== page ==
of the traffic are trucks and automobiles. The following year's daily volume
is projected skyrocket to 17,000 per day, or 12 vehicles a minute. The bridge
is expected to reach full capacity within a decade.
The Queens Chamber of Commerce released some statistics for 1912 from the Industrial Directory of New York. The volume devoted considerable space to Queens, saying: “Queens is of importance from three standpoints: As an industrial community, as a residential section, and as a truck farming section…” The report stated that there were 720 farms, comprising 14,588 acres (out of a total 82,883 acres for the entire borough). Over half of their produce for 1912 was fruits and vegetables. The report also showed that there were 851 factories, employing 31,687 workers. Over 110 different lines of manufacturing were carried on in the borough.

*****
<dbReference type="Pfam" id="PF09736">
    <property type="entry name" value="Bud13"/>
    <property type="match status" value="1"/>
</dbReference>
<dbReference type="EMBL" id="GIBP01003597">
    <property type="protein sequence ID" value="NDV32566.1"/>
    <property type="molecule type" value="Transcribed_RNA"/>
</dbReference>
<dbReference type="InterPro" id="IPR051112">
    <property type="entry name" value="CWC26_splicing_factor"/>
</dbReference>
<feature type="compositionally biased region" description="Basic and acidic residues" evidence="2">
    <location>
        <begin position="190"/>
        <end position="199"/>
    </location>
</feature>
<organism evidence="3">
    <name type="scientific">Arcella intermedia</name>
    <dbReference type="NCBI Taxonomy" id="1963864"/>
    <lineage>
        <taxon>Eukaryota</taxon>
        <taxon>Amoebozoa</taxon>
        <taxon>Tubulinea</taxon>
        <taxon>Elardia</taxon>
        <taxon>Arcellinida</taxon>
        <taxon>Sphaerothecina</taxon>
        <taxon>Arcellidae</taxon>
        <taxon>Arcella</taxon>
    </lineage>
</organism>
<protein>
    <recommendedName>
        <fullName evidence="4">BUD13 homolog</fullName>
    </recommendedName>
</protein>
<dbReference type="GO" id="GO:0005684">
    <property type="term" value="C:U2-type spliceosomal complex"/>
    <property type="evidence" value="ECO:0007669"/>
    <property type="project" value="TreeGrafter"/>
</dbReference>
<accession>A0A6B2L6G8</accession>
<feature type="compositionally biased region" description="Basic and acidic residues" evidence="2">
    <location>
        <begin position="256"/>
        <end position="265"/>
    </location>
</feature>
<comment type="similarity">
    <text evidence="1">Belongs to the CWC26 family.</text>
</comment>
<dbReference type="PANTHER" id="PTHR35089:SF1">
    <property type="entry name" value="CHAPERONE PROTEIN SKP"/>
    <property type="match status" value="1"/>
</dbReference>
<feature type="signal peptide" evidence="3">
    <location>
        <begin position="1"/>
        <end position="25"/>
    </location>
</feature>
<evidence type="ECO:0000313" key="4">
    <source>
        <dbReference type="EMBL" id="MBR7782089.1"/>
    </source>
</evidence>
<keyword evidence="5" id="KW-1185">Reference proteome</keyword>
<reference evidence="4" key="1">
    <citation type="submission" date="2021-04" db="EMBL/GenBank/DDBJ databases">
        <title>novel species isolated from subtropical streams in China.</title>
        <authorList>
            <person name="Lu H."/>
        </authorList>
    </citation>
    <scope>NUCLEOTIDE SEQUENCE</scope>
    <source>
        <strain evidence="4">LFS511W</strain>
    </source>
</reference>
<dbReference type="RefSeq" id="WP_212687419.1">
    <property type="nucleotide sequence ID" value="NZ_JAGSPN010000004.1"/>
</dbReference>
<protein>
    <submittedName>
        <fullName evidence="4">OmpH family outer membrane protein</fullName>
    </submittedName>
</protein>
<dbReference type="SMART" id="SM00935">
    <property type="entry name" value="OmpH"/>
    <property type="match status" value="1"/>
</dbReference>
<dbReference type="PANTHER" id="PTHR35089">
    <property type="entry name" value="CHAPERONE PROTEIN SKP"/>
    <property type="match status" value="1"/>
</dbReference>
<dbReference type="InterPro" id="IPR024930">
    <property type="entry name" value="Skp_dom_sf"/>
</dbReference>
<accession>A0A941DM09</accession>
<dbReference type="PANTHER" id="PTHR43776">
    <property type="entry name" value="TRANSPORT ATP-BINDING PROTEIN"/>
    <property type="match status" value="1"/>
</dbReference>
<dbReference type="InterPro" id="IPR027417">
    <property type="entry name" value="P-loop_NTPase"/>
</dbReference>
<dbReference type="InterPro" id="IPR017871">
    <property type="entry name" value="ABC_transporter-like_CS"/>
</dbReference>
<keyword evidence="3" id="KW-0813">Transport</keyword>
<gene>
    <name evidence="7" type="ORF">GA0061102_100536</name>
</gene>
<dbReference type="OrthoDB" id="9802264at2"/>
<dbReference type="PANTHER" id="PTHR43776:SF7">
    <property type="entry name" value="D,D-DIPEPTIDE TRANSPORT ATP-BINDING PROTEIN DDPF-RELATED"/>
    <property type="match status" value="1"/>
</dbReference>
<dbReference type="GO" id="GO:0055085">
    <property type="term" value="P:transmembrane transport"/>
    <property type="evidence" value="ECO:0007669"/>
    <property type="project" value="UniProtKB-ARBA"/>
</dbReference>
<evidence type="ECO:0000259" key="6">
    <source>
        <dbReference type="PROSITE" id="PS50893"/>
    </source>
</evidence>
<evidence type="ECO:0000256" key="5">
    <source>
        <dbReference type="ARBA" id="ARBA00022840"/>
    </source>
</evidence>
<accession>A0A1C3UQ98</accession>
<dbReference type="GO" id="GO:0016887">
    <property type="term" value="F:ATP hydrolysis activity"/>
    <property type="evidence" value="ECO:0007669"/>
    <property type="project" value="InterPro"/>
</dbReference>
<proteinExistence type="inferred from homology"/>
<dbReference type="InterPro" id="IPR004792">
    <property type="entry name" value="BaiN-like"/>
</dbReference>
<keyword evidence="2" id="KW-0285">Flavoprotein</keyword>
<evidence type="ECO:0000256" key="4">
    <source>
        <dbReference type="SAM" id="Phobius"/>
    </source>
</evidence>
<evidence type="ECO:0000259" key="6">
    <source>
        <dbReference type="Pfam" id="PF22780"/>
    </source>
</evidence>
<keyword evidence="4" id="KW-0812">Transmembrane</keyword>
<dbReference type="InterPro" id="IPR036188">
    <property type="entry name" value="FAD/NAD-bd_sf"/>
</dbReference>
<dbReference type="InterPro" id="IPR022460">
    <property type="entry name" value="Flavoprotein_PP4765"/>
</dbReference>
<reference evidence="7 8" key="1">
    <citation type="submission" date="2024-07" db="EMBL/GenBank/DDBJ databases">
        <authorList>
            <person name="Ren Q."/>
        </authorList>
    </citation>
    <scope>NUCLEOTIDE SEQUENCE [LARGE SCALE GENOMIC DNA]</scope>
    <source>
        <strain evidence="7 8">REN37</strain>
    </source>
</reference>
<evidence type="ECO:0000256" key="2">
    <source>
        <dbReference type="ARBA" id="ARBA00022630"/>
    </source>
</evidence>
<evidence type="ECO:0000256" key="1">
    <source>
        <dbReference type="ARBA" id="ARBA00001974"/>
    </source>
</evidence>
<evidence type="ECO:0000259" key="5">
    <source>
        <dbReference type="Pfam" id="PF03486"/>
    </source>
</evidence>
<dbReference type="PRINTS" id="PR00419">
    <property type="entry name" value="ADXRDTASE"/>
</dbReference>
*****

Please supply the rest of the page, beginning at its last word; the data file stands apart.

December 12, 1928
Lewis Latimer, the African-American inventor and resident
of Flushing died. A former assistant of Thomas Edison, Mr. Latimer was famous
for expanding upon the Edison light bulb. As a patent clerk he helped Alexander
Graham Bell with his telephone patent. Later he created and patented a carbon
filament for the light bulb, which is still in use today. The Edison Electric
Company's first black executive, Mr. Latimer supervised street light installation
in New York City, Philadelphia, Montreal, and London, England. He lived in a
house at 64 Holly Avenue in Flushing from 1908 to 1928. The house still exists
and was moved to Leavitt and 137th Streets.
The WPA and the NYC Tunnel Authority offices are besieged with applicants
for sand-hog jobs in the $58 million Queens-Midtown Tunnel. At completion, the
tunnel will change only 25 cents instead of the 50 cents collected on the Holland
Tunnel and the George Washington Bridge. Heavy traffic on the Triborough Bridge
at a quarter and a million cars over the Henry Hudson Parkway at a dime proves
that low tolls are just the thing to encourage the public.
December 7, 1948